" arrangement.

Improvements in manufacturing brought the cost to produce each engine from $25,000 down to $8,500 and allowed the installed lifetime of the engine to be increased from 300 hours to as much as 1,000 hours for the less stressed powerplants. Weight increases needed to accomplish this were minimal, with the result that all models were able to produce more than 1 hp/lb (1.6 kW/kg) at their takeoff rating.

Comparisons between Allison engine and the Rolls-Royce Merlin engine are inevitable. What can be said for the Allison is that it made more power at less boost with a longer time between overhauls and the part count was nearly half that of the Merlin engine which facilitated mass production greatly. The British-made Merlin engines were still reliant upon hand-crafted and fitted parts from skilled craftsmen, something which was corrected by the redesign and success of the Packard V-1650
Packard V-1650
The Packard V-1650 was a liquid cooled 27 litre 60° V12 piston aircraft engine variant of the Rolls-Royce Merlin produced under licence by the Packard Motor Car Company...

 license-produced version of it in the United States, built with American production-line techniques. There also was a high degree of commonality of parts throughout the series. The individual parts of the Allison series were produced to a high degree of standardization and reliability, using the best technology available at the time. Even after the War, racing Merlins used Allison connecting rods! Allison employed a modular design, so that it was capable of being mated to many different styles of turbo-superchargers and various other accessories, although the variety of turbo-superchargers available for installation was limited due to the constraints of single-engine fighter design. Since it was produced in large numbers and was highly standardized, the engine has been used in many postwar racing designs. Its reliability and well-mannered operation allowed it to operate at high rpm for extended periods.

Following the war, North American built 250 P-82E/F for air defense roles into the early 1950s. This was the final military role for the V-1710.


The Army had earlier decided to concentrate on turbosuperchargers for high altitude boost, believing that further development of turbochargers would allow their engines to outperform European rivals using superchargers. Turbosuperchargers are powered by the engine exhaust and so do not draw power from the engine crankshaft, whereas superchargers are connected directly by gears to the engine crankshaft. Turbosuperchargers do increase the exhaust back-pressure and thus do cause a decrease in engine power, but the power increase due to increased induction pressures more than make up for that decrease. Crankshaft-driven superchargers require an increasing percentage of engine power as altitude increases (the two-stage supercharger of the Merlin 60 series engines consumed some 230-280 horsepower at 30,000 ft). General Electric was the sole source for research and production of American turbosuperchargers during this period.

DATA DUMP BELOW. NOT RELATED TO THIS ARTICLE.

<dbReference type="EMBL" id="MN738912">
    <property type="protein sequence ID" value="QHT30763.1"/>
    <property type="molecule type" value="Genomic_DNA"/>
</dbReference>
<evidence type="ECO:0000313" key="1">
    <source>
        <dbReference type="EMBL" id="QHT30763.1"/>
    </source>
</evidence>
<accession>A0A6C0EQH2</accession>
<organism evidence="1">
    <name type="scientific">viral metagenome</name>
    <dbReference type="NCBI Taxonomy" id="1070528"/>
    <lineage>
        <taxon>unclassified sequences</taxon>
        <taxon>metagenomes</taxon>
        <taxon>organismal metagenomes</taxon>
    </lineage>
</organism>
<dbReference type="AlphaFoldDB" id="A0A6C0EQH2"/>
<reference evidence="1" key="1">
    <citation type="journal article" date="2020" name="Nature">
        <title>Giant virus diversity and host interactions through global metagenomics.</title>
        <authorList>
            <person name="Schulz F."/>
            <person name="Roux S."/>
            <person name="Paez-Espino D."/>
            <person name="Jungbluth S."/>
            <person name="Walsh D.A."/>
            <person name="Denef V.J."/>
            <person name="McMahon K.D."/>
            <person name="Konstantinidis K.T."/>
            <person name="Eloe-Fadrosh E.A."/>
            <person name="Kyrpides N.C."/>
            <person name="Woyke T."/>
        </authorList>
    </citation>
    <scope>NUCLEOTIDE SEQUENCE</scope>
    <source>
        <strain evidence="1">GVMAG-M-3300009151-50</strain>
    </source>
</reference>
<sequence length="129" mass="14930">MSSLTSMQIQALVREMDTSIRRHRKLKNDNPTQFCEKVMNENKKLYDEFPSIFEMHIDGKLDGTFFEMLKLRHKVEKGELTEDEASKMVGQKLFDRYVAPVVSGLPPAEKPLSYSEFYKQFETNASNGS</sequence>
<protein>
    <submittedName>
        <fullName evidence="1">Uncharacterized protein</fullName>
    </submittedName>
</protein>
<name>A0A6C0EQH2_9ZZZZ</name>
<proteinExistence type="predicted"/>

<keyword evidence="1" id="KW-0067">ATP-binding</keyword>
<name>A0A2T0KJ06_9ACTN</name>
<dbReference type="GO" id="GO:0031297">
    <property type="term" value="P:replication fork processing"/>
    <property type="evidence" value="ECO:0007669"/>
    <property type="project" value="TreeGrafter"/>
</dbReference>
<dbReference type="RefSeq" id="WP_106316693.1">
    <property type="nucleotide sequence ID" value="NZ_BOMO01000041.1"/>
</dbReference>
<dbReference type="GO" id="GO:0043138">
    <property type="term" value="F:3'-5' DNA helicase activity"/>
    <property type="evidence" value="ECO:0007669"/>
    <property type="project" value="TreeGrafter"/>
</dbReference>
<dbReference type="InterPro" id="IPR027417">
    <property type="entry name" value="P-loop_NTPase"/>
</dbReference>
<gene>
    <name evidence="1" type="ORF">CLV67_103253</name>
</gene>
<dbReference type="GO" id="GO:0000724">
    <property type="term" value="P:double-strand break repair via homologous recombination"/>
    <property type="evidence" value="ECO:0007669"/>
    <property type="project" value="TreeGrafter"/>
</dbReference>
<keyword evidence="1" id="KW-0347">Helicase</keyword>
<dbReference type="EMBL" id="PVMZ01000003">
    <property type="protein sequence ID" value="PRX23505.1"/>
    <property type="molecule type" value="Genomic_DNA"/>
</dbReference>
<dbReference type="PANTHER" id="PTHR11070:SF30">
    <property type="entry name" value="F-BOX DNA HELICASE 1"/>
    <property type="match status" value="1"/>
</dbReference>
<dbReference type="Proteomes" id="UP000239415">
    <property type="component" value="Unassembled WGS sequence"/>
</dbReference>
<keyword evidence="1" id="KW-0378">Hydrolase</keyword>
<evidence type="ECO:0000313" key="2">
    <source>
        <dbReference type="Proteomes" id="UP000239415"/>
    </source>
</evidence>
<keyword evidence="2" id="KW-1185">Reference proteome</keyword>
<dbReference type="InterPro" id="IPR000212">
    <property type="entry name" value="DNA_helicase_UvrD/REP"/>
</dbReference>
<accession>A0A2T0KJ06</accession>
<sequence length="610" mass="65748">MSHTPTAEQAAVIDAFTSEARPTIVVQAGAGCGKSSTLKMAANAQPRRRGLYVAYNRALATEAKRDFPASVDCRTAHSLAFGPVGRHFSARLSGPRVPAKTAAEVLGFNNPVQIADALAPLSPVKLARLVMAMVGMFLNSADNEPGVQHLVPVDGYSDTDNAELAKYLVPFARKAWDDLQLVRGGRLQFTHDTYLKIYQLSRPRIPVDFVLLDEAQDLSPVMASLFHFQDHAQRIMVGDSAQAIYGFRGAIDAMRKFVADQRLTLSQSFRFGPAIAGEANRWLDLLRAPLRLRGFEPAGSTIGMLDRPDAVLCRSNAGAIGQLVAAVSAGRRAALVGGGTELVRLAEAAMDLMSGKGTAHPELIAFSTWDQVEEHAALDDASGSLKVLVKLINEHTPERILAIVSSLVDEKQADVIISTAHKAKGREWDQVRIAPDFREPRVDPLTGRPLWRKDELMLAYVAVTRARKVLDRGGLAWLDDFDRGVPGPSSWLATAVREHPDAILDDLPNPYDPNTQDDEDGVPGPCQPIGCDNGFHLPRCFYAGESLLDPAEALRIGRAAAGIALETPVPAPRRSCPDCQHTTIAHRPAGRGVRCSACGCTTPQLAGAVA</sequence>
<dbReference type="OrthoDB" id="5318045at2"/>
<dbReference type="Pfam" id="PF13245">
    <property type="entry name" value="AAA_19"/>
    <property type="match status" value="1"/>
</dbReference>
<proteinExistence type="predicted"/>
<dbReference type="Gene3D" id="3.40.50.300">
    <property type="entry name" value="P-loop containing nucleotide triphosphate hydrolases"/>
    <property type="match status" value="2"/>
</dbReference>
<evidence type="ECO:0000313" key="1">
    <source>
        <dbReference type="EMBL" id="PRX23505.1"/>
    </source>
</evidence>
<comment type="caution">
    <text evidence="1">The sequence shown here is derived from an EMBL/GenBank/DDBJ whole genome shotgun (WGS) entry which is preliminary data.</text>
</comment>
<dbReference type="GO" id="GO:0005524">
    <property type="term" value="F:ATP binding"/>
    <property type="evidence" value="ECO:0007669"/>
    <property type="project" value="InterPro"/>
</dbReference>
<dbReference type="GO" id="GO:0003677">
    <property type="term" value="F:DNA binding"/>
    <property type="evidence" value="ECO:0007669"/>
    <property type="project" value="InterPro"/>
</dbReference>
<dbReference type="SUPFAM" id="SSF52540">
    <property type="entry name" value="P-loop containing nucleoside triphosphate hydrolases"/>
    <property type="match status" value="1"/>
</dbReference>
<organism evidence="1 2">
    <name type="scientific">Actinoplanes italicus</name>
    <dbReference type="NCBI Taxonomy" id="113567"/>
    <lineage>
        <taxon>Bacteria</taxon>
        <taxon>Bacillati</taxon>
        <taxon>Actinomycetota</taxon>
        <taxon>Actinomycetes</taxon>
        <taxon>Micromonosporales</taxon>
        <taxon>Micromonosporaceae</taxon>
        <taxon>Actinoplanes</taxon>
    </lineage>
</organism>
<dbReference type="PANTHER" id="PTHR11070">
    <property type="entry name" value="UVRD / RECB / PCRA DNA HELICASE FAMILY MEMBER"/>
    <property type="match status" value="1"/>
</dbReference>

Turbosuperchargers were indeed highly successful in U.S. bombers, which were exclusively powered by radial engines. The P-47 fighter had the same combination of radial engine (R-2800) and turbosupercharger and was also successful, apart from its large bulk, which was caused by the need for the ductwork for the aft-mounted turbosupercharger.

However, mating the turbocharger with the Allison V-1710 proved to be problematic. As a result, designers of the fighter planes that utilized the V-1710 were invariably forced to choose between the poor high-altitude performance of the V-1710 versus the increased problems brought on by addition of the turbosupercharger. The fates of all of the V-1710 powered fighters of World War II would thus hinge on that choice.

The original XP-39 was built with a V-1710 augmented by a Type B-5 turbosupercharger as specified by Fighter Projects Officer Lieutenant Benjamin S. Kelsey
Benjamin S. Kelsey
Benjamin Scovill "Ben" Kelsey was an American aeronautical engineer and test pilot who brought success in World War II to the United States Army Air Forces by initiating the manufacture of innovative fighter aircraft designs, and by working to quickly increase American fighter production to meet...

 and his colleague Gordon P. Saville
Gordon P. Saville
Gordon Philip Saville was a United States Air Force major general who was an outspoken proponent of tactical aviation amidst a brotherhood of airmen who promoted strategic bombing. With Benjamin S. Kelsey, Saville co-wrote the technical specifications which led to the P-38 Lightning and the P-39...

. Numerous changes were made to the design during a period of time when Kelsey's attention was focused elsewhere, and Bell engineers, NACA
National Advisory Committee for Aeronautics
The National Advisory Committee for Aeronautics was a U.S. federal agency founded on March 3, 1915 to undertake, promote, and institutionalize aeronautical research. On October 1, 1958 the agency was dissolved, and its assets and personnel transferred to the newly created National Aeronautics and...

 aerodynamicists and the substitute fighter project officer determined that dropping the turbocharger would be among the drag reduction measures indicated by borderline wind tunnel test results; an unnecessary step, according to aviation engineer and historian Warren M. Bodie. The production P-39 was thus stuck with poor high-altitude performance and proved unsuitable for the air war in Western Europe which was largely conducted at high altitudes. The P-39 was rejected by the British, but used by the U.S. in the Mediterranean and the early Pacific air war, as well as shipped to the Soviet Union in large numbers under the Lend Lease program